As shown in FIG. 10, the comparator 1904 compares the signal 379 and a threshold signal 1926 (e.g., the threshold signal 926, the threshold signal 1026, or the threshold signal 1126) and outputs a dimming signal 1928 (e.g., the dimming signal 928, the dimming signal 1028, or the dimming signal 1128) in some embodiments. For example, the phase detector 1911 receives the dimming signal 1928 and outputs a signal 1933 (e.g., the signal 933, the signal 1033, or the signal 1133) to the logic control and gate drive component 1998. In another example, the logic control and gate drive component 1998 also receives the dimming signal 1928, a control signal 1920 (e.g., the signal 920, the signal 1020, or the signal 1120) and a signal 1924 (e.g., the signal 924, the signal 1024, or the signal 1124), and outputs the signal 378. In yet another example, a duty cycle of the dimming signal 1928 represents the conduction angle of the TRIAC dimmer 318. In yet another example, the duty cycle of the dimming signal 1928 can be determined as follows:

duty cycle = T on T on + T off ( Equation 1 )
where Ton represents a time period when the dimming signal 1928 to be at the logic high level, and Toff represents a time period when the dimming signal 1928 to be at the logic low level. For example, Ton corresponds to the duration of the on period of the TRIAC dimmer 318 and Toff corresponds to the duration of the off period of the TRIAC dimmer 318.

According to certain embodiments, the detection component 1911 determines the duty cycle of the dimming signal 1928, and outputs the signal 1933 at the logic low level if the duty cycle of the dimming signal 1928 is larger than a threshold. For example, if the signal 1933 is at the logic low level and the dimming signal 1928 is at the logic high level, the logic control and gate drive component 1998 changes, in response to the signal 1920, the signal 378 in order to close (e.g., to turn on) or open (e.g., to turn off) the switch 352 corresponding to a modulation frequency, so long as the signal 1924 remains at the logic high level. In one embodiment, the modulation frequency is equal to 1 divided by a corresponding modulation period.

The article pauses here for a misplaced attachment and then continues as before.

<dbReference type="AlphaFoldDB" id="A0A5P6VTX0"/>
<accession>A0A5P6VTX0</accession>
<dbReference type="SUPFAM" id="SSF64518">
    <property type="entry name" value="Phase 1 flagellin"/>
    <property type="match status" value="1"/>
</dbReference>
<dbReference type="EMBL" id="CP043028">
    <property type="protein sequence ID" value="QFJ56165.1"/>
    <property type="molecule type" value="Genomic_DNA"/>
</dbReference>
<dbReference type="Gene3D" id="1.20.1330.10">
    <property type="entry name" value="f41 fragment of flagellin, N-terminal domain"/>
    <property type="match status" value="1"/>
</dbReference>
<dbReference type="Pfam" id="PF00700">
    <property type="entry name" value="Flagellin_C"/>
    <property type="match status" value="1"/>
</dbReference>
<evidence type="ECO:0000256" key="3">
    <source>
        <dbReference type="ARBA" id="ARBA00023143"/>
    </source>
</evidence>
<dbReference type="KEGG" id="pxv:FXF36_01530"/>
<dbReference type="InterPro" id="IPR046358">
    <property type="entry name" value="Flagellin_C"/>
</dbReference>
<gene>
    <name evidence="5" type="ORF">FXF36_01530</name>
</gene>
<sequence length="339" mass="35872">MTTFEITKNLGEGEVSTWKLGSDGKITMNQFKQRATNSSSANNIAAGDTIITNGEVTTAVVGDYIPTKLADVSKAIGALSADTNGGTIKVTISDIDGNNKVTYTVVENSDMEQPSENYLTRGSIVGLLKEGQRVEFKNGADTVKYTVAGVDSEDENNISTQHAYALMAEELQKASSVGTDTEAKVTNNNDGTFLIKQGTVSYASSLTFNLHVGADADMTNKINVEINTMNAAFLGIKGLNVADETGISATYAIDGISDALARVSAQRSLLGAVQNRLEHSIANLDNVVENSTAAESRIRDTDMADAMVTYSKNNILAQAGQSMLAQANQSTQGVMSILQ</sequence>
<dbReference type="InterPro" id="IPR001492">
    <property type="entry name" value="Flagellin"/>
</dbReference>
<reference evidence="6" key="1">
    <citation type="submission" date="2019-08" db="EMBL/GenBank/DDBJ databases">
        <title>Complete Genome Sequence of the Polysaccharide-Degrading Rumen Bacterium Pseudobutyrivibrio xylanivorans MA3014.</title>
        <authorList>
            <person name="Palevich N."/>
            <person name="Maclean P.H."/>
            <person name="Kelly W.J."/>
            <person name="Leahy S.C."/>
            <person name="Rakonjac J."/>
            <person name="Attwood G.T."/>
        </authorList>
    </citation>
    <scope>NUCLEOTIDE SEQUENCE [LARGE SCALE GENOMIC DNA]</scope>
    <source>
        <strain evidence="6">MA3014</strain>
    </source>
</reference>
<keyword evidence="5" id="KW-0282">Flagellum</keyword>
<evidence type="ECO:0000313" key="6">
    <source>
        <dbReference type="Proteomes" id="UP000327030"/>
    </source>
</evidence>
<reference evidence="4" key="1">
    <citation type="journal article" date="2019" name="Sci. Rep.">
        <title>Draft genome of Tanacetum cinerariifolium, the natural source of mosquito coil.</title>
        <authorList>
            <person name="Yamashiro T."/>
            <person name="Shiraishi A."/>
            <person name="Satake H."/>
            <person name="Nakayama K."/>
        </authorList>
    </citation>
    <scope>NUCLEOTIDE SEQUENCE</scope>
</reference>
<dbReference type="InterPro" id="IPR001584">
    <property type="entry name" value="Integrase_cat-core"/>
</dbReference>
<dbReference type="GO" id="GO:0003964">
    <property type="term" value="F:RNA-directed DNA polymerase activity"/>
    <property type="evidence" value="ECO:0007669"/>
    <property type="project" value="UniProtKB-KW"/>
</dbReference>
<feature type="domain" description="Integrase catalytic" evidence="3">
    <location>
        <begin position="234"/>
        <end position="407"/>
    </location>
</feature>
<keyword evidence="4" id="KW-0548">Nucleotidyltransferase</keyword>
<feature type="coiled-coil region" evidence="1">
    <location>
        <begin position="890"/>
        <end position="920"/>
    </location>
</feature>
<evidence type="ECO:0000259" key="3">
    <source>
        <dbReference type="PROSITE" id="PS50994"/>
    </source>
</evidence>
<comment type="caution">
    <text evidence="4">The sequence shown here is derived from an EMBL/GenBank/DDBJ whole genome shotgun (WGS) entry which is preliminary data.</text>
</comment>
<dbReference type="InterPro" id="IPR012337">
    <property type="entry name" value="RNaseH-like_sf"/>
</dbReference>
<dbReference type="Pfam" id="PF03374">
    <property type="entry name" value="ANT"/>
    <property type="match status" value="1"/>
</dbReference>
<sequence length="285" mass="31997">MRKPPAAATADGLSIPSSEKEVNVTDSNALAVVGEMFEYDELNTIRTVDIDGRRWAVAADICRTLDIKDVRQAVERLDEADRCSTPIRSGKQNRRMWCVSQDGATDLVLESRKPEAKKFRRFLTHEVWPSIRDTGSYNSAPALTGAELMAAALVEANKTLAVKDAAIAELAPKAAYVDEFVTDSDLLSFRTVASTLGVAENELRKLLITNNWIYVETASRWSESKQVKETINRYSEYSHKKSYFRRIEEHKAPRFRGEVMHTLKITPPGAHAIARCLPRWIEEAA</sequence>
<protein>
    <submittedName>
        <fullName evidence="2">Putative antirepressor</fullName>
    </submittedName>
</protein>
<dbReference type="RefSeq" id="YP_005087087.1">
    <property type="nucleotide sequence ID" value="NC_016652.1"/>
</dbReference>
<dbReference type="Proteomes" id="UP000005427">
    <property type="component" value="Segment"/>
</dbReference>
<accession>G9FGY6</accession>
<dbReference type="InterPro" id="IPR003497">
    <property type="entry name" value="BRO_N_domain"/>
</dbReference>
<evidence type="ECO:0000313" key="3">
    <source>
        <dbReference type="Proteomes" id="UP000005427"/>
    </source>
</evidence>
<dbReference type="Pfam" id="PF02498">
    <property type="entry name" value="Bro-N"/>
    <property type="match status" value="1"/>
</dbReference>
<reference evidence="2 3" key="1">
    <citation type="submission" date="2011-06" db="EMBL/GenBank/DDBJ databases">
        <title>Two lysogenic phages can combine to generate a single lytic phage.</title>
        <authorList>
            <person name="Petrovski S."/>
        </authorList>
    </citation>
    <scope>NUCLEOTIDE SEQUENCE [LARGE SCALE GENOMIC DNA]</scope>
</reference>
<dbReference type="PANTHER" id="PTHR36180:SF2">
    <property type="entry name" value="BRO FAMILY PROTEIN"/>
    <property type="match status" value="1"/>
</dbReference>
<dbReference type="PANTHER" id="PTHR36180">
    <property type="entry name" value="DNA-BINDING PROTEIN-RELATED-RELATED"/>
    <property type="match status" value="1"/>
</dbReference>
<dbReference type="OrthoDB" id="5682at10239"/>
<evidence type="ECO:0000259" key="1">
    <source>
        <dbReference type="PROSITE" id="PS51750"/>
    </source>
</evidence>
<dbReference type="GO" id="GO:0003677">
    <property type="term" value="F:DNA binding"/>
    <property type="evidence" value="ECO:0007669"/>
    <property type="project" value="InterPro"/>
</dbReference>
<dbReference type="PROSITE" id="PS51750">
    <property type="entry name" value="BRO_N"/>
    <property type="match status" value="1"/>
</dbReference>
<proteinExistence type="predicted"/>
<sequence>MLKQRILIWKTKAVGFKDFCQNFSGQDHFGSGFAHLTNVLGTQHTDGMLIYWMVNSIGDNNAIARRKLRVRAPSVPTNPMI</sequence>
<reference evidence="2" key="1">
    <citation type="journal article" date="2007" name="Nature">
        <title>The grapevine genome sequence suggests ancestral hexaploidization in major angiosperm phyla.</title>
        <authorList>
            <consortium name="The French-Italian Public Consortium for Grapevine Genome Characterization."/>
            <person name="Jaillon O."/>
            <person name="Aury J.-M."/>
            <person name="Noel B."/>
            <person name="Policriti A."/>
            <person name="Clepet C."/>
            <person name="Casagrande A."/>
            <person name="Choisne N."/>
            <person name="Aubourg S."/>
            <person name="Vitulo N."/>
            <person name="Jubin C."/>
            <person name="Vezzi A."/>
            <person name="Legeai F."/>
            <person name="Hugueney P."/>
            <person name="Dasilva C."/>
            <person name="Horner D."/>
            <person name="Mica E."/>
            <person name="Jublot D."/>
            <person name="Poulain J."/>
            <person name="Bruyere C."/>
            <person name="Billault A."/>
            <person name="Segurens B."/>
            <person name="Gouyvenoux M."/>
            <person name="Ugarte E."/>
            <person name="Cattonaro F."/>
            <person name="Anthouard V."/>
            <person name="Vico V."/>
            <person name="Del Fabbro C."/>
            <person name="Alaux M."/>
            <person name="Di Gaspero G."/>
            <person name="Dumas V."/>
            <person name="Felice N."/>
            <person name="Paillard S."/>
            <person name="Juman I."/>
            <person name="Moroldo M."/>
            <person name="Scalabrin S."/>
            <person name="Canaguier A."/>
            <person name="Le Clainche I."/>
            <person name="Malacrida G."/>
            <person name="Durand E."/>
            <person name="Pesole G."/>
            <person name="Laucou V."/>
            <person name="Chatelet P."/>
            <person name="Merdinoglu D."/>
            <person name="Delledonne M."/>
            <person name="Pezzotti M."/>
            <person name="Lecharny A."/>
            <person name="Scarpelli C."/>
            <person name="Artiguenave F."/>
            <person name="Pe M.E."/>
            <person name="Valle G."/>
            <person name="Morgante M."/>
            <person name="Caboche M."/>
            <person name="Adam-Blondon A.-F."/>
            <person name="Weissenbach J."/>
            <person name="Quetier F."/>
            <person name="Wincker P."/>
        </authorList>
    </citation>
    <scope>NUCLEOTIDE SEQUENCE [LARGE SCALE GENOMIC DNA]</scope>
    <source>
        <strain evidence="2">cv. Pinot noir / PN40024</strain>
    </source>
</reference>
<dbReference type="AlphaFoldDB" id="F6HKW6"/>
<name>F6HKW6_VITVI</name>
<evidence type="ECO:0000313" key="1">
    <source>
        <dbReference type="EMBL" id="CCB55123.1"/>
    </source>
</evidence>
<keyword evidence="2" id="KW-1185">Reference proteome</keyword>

In another example, if the signal 1933 is at the logic low level and the dimming signal 1928 is also at the logic low level, the logic control and gate drive component 1998 affects the signal 378 in order to keep the switch 352 closed (e.g., on) for a first period of time so long as the signal 1924 remains at the logic high level. In one embodiment, the first period of time is equal to or larger than the modulation period. In another embodiment, the first period of time is larger than the modulation period. In yet another embodiment, the first period of time is equal to, in duration, the off period of the TRIAC dimmer 318.

According to some embodiments, the detection component 1911 determines the duty cycle of the dimming signal 1928, and outputs the signal 1933 at the logic high level if the duty cycle of the dimming signal 1928 is smaller than the threshold. For example, if the signal 1933 is at the logic high level, the logic control and gate drive component 1998 affects the signal 378 in order to keep the switch 352 open (e.g., off) for a second period of time until the system 300 is turned off. In one embodiment, the second period of time is equal to or larger than the modulation period. In another embodiment, the second period of time is larger than the modulation period.

FIG. 11 is a simplified diagram showing certain components of the detection component 1911 as part of the system controller 302 as shown in FIG. 10 according to an embodiment of the present invention. This diagram is merely an example, which should not unduly limit the scope of the claims. One of ordinary skill in the art would recognize many variations, alternatives, and modifications. The detection component 1911 includes current sources 1202 and 1204, transistors 1206 and 1208, a comparator 1210, an amplifier 1212, a D flip flop component 1214, a flip flop component 1216, a delay component 1218, a pulse generator 1220, a capacitor 1222, and a switch 1224. For example, the detection component 1911 is the same as the detection component 911, the detection component 1011, or the detection component 1111. In another example, the transistor 1206 is a P-channel field effect transistor. In yet another example, the transistor 1208 is an N-channel field effect transistor.